The GNAO1-related neurodevelopmental disorders are ultrarare, but can be devastating. The 300+ children diagnosed with this disorder may have severe drug-resistant epilepsy, a movement disorder, or a combination of both. Because it’s such a rare condition with a wide variety of presentations, many basic questions about the disorder have remained unanswered. The result: Families of children with a pathogenic variant of GNAO1 have had difficulty finding specialists to provide care. Now, a UVA Children’s pediatric neurologist, Erika Axeen, MD, is helping find answers.
During her epilepsy fellowship, Axeen met children with GNAO1-related neurodevelopmental disorder and took part in a research project on the disorder. When she came to UVA Health 5 years ago, she met Emily Bell, co-founder of The Bow Foundation, a nonprofit dedicated to supporting families and research into GNAO1.
This led to a productive partnership. Axeen worked with the Bow Foundation to create the GNAO1 International Registry, collecting survey results from 82 caregivers. The responses helped determine how often children present with various symptoms of the disorder and at what age they appear.
Howard Goodkin, MD, PhD, chair of the Department of Neurology and a pediatric epileptologist says “partnerships between private, often family-led, foundations, and the research community, like Dr. Axeen’s partnership with the Bow Foundation, have often proved invaluable in moving the science towards a cure for these rare neurological diseases.”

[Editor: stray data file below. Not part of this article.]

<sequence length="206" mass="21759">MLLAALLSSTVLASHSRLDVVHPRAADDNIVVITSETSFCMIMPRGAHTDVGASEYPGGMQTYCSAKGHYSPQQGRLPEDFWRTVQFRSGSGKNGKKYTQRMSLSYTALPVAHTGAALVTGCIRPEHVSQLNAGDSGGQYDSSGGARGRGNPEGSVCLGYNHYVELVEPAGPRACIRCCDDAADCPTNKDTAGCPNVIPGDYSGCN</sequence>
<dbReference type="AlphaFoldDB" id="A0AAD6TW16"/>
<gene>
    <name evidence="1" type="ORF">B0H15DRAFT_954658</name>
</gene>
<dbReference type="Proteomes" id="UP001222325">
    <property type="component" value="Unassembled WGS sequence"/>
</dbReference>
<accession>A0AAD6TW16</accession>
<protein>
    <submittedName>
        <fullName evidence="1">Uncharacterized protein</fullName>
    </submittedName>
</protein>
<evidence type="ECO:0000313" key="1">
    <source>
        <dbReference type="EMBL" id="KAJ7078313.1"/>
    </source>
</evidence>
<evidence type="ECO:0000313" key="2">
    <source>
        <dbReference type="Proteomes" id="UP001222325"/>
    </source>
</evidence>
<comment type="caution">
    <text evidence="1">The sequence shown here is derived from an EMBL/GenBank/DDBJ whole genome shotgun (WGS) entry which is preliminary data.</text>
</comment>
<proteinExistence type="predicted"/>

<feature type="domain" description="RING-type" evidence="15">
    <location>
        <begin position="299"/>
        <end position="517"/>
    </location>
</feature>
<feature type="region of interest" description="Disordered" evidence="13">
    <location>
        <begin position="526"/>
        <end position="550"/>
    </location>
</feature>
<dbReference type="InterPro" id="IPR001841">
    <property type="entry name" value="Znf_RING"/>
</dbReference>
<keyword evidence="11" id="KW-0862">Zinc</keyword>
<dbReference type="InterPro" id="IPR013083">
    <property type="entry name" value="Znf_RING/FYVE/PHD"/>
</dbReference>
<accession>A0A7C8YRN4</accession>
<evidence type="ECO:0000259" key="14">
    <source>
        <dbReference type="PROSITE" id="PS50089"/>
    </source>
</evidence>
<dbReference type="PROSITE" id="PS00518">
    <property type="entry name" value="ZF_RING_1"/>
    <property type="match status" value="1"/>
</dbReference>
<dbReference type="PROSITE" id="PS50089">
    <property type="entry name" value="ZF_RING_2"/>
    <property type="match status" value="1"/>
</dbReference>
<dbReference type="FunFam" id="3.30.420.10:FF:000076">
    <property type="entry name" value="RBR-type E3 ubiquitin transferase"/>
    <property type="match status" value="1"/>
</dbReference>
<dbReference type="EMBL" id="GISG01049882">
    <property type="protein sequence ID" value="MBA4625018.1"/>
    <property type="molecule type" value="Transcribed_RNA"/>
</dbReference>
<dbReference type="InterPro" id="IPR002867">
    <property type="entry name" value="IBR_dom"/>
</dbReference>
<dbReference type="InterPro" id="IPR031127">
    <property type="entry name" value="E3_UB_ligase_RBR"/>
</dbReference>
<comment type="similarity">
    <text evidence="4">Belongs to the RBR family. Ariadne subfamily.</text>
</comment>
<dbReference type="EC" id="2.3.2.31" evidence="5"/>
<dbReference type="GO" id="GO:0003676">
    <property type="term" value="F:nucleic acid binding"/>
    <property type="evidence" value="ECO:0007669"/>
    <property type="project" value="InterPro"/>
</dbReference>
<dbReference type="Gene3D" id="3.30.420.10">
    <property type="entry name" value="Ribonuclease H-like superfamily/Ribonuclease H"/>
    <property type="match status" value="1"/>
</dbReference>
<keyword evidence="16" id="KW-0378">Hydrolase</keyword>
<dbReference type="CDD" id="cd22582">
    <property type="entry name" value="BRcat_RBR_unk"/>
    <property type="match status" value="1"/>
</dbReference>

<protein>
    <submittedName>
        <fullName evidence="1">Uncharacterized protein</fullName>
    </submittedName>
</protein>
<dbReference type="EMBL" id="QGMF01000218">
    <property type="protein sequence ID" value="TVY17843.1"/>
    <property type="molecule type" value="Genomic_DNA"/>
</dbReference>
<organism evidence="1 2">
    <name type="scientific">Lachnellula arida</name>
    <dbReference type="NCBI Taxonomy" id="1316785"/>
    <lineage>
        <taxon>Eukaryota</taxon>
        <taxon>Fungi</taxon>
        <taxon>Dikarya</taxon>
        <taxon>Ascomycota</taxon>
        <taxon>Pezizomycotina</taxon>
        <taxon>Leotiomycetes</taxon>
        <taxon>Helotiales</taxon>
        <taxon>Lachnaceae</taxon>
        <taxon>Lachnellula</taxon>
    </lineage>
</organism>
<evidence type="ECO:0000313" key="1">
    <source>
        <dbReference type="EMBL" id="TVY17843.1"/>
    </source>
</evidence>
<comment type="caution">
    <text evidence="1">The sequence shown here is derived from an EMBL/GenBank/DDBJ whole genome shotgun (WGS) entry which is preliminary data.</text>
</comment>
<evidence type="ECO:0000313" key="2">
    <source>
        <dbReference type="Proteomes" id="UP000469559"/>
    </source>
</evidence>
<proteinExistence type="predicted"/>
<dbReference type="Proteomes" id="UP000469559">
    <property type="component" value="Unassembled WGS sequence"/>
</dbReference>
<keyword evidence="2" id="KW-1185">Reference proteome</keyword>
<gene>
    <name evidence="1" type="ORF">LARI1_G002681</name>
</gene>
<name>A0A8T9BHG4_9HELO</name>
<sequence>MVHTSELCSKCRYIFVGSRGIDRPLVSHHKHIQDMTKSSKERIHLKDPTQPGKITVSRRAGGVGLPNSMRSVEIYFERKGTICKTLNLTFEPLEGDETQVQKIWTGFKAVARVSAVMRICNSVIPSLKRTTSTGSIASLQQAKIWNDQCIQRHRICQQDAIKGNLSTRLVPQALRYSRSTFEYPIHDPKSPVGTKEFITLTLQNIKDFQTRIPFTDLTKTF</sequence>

Symptoms First Appear in Infancy
For nearly all children, symptoms first appeared in infancy. The most common symptoms were hypotonia, developmental delay, seizures, difficulty feeding, and abnormal movements. Movement disorders were more common than epilepsy, but one-third of children had symptoms of both.
“Some children have dozens of seizures per day but no movement disorder, and some have a severe movement disorder but have never had a seizure,” Axeen explains. “So it’s quite variable.”
Results from the survey appeared in journal Pediatric Neurology.
Studying Why Epilepsy Presents Differently With GNAO1
Now Axeen is building on those results and working to determine if there’s a phenotype-genotype correlation in GNAO1 patients.
“A unique focus on this project is trying to explain what the epilepsy in GNAO1 looks like,” Axeen says. “There’s a lot of focus on the movement disorder piece because 70% of patients have a movement disorder. What’s not as well studied is why some patients have a single seizur,e while others have dozens every day and epileptic encephalopathy.”
Goodkin, who collaborated with Axeen, notes, “her efforts in defining the natural history of the epilepsy associated with GNAO1-related neurodevelopmental disorder is so very important to help patients and families navigate the disorder as well as being a very important first step in working towards future intervention trials of targeted therapies that may lead to a cure.”